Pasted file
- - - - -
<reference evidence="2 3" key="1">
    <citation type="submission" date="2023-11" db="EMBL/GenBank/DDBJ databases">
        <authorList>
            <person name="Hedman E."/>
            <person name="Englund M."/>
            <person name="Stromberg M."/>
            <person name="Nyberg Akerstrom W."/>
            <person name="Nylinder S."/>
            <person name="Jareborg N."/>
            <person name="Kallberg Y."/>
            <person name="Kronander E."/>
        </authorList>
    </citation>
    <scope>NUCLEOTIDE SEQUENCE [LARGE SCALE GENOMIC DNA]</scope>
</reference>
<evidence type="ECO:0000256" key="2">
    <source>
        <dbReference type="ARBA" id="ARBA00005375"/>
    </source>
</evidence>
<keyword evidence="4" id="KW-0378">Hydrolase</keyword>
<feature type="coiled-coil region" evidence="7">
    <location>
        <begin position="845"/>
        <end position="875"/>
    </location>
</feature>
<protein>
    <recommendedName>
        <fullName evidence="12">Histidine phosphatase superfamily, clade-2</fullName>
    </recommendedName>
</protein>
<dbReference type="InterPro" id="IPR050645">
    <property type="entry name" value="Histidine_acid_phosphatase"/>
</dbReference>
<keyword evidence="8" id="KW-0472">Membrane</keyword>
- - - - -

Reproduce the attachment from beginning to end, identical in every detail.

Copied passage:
<reference evidence="2 3" key="1">
    <citation type="submission" date="2023-11" db="EMBL/GenBank/DDBJ databases">
        <authorList>
            <person name="Hedman E."/>
            <person name="Englund M."/>
            <person name="Stromberg M."/>
            <person name="Nyberg Akerstrom W."/>
            <person name="Nylinder S."/>
            <person name="Jareborg N."/>
            <person name="Kallberg Y."/>
            <person name="Kronander E."/>
        </authorList>
    </citation>
    <scope>NUCLEOTIDE SEQUENCE [LARGE SCALE GENOMIC DNA]</scope>
</reference>
<evidence type="ECO:0000256" key="2">
    <source>
        <dbReference type="ARBA" id="ARBA00005375"/>
    </source>
</evidence>
<keyword evidence="4" id="KW-0378">Hydrolase</keyword>
<feature type="coiled-coil region" evidence="7">
    <location>
        <begin position="845"/>
        <end position="875"/>
    </location>
</feature>
<protein>
    <recommendedName>
        <fullName evidence="12">Histidine phosphatase superfamily, clade-2</fullName>
    </recommendedName>
</protein>
<dbReference type="InterPro" id="IPR050645">
    <property type="entry name" value="Histidine_acid_phosphatase"/>
</dbReference>
<keyword evidence="8" id="KW-0472">Membrane</keyword>